Asian distress

Non-performing loans can provide sophisticated investors with solid returns at a manageable level of risk. But how keen are investors to take up the challenge? Interview with Mark Lasry of Avenue Capital Group.

According to local practitioners, non-performing loans (NPLs) present one of the most intriguing investment opportunities in Asia today. A growing band of investors see this as a lower risk strategy to generate attractive returns in a region where successful control-seeking private equity investments are still difficult to pull off.


Last year, Ernst & Young reported that non-performing loan assets had hit the $2 trillion mark, as the amount of non-performing loans held by Asian financial institutions and governments had leaped by 33 per cent since 2000. The same report estimated investment capital to be approaching $100bn. Ernst & Young put the total level of NPLs at 29 per cent of the region's combined gross domestic product. The report described the non-performing loan (NPL) problem in Asia as “having the potential to shape Asia's economic landscape for years to come.”


This kind of message is music to the ears of buyers of distressed debt. These specialists aim to do business with the region’s banks and governments, which are often required by regulators to dispose of below investment grade debt, even in cases where the business of a borrower in question appears viable. Even lenders that are permitted to hold distressed assets can become sellers if they lack the resources to manage the typically complex distressed debt situations, or because they are overly pessimistic about the chances of recovery. Consequently vendors, even when driven by non-economic factors, are often willing to sell at deeply discounted levels in order to clear their decks.


At the height of the Asian economic crisis in the late 1990s, distressed debt funds were achieving realised returns of 30 to 40 per cent in a market where competition for the best deals was minimal. Although not at the same level, the prospect of good business remains. “In the current environment, it is possible to achieve returns of around 20 per cent with a fairly steady risk strategy,” says Justin Ferrier, senior vice president at ADM Capital, which manages distressed debt worth in excess of $130m.


Most active in the Asian distressed market are the international investment banks, although there are also a number of US specialist investors active in the region, such as Texan-based alternative asset manager Lone Star, which invests through its Star Asia-Pacific unit, Ripplewood Holdings, Cerberus, Avenue Capital Group, and real estate specialist Colony Capital.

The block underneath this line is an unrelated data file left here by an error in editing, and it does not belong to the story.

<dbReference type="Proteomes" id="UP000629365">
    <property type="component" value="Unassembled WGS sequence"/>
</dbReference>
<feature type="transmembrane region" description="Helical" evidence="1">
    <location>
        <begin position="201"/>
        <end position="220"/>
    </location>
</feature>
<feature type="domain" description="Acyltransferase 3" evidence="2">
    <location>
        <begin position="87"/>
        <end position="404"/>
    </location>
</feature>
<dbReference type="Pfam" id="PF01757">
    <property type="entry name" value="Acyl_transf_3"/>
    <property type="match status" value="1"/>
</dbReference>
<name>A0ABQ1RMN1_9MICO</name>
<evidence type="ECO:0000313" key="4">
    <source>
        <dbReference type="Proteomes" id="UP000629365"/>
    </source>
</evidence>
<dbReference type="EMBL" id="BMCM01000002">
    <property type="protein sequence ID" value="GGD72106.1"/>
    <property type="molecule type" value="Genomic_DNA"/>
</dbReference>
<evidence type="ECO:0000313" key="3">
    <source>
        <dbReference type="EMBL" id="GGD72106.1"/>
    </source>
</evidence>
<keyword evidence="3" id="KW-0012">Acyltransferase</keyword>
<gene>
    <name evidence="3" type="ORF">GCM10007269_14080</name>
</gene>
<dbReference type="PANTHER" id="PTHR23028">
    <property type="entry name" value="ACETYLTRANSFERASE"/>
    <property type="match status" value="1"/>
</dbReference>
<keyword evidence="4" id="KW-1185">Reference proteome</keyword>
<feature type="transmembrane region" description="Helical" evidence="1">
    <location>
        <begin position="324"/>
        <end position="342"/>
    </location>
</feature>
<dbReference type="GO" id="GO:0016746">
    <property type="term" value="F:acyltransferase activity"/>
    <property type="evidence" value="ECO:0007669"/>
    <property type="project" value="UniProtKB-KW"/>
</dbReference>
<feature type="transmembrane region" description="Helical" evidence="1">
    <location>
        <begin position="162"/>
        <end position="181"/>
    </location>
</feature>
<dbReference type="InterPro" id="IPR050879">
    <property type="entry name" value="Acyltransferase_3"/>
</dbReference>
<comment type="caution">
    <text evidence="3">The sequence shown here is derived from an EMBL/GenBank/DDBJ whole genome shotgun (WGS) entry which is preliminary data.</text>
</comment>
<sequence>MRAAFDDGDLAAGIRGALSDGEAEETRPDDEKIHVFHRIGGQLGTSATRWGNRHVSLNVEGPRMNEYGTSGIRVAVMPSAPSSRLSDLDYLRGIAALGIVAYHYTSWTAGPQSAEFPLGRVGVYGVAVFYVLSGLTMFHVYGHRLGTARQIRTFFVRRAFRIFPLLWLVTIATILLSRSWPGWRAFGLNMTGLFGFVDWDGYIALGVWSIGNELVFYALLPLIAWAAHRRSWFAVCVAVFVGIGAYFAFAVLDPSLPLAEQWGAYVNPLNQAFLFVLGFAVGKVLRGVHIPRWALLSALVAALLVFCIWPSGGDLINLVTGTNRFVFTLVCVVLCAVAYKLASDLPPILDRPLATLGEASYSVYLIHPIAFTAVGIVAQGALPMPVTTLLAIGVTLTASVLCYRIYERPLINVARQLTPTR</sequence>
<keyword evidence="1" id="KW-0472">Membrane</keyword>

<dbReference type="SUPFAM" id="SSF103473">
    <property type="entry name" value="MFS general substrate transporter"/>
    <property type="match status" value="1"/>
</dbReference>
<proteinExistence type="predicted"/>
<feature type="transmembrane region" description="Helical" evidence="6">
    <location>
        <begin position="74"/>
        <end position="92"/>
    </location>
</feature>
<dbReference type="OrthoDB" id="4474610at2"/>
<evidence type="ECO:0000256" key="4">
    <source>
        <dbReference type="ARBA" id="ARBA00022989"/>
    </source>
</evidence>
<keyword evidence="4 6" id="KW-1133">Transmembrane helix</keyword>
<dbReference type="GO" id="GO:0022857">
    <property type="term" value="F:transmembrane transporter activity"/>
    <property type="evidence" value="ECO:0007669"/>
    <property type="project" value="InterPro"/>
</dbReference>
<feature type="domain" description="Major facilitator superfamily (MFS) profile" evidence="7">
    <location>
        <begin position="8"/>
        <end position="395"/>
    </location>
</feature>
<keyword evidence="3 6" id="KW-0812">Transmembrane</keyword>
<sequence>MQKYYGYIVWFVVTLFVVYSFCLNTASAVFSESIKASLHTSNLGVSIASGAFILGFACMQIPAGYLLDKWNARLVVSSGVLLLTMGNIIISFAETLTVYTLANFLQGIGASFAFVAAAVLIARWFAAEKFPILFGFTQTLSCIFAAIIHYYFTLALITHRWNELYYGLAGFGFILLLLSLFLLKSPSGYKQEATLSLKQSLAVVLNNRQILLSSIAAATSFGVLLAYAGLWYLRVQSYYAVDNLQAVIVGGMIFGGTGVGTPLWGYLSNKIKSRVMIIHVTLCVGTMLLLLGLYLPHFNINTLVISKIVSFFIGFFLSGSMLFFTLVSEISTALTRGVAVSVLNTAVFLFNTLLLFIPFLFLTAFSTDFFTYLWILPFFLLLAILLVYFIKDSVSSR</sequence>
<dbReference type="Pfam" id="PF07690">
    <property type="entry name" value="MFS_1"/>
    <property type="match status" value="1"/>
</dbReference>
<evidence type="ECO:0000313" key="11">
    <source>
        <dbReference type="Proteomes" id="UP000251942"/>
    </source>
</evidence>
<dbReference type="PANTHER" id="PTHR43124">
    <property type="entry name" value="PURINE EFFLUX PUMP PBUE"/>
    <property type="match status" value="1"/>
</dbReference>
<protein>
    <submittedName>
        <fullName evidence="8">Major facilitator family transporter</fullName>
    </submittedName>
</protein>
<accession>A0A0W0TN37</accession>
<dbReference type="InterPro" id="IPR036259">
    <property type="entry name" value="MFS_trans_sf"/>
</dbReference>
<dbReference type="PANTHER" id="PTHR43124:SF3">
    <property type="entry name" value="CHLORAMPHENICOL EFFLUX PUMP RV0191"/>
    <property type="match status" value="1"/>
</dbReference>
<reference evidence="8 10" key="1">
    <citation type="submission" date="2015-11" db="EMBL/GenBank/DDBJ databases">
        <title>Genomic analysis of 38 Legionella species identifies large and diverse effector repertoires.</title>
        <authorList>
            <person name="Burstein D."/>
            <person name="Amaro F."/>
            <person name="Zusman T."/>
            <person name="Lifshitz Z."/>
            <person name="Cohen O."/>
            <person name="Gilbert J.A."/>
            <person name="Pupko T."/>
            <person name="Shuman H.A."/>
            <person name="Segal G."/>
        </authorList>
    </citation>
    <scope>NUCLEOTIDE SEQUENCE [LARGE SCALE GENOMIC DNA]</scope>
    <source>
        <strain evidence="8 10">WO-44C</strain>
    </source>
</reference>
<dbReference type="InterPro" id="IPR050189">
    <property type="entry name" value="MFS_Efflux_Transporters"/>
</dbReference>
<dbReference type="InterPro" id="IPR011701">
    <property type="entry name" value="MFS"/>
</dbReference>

Avenue Capital, the New York-based asset manager with offices in Bangkok, Jakarta, Hong Kong and Tokyo, is currently in the process of raising Avenue Asia Special Situations Fund III, which is seeking $500m from US and European institutions for investment in Asia excluding Japan. “We buy senior, secured, restructured debt at 50 cents on the dollar,” explains Marc Lasry, founder and managing partner of Avenue, the firm’s strategy. “We’re not trying to buy the bank debt and then get control of the company. We’re comfortable owning 10 to 20 per cent of the issue and having a say in the restructuring.”


Japan, which was the first market to open up to distressed buyers in the early to mid 1990s, accounts for around 80 per cent of the $20bn currently invested in distressed opportunities, although this level has been in decline since 2000 as many of the country’s NPLs have been sold. According to Ferrier, “one of the difficulties of the market in Japan stems from the higher level of saturation in the market, resulting in a disparity between vendors and buyers.” 


Taiwan, with a surfeit of banks only matched by an abundance of NPLs, is presently the biggest market in Asia, spurred on by the government’s attempts to put forward reforms to avoid a banking crisis. According to data gathered by the Asian Wall Street Journal, there is around $30bn of NPLs for sale in Taiwan’s banking sector. Last year, Taiwan’s First National Bank sold a $2.1bn portfolio of non-performing loans to a consortium comprising Lone Star, Cerberus, GE Capital and TAMCO. “Right now Taiwan is the most active market in the region,” says Brian Cheung, partner at the corporate finance and recover unit of PriceWaterhouseCoopers in Hong Kong.


Practitioners also cite Thailand, Indonesia, the Philippines and South Korea as particularly promising markets at present. According to data from Ernst & Young, non-performing loans in Indonesia and Thailand account for 34 and 40 per cent respectively of GDP.


But in terms of future potential, China is seen as an even more promising market than Taiwan. “Although quiet last year, China also presents a key opportunity going forward,” says Cheung, “especially given its entry into the World Trade Organisation and the opening up of its banking sector, which will require lending banks to reform their NPL situations.”


As this market evolves, the potential for outsize returns is likely to diminish, although this is not expected to happen any time soon. “There has been a significant increase in the number of deals in Asia over the past twelve months, and the market looks set for further growth,” says Cheung at PWC. “Our view is that there is an opportunity for the next three years,” says Lasry. “As we get more familiar with the legal structure of the Asian market, we will most likely move down the capital structure, although while you can buy senior secured debt at 25 to 50 [cent on the dollar], there’s no point in going lower.”


By Ricky Morton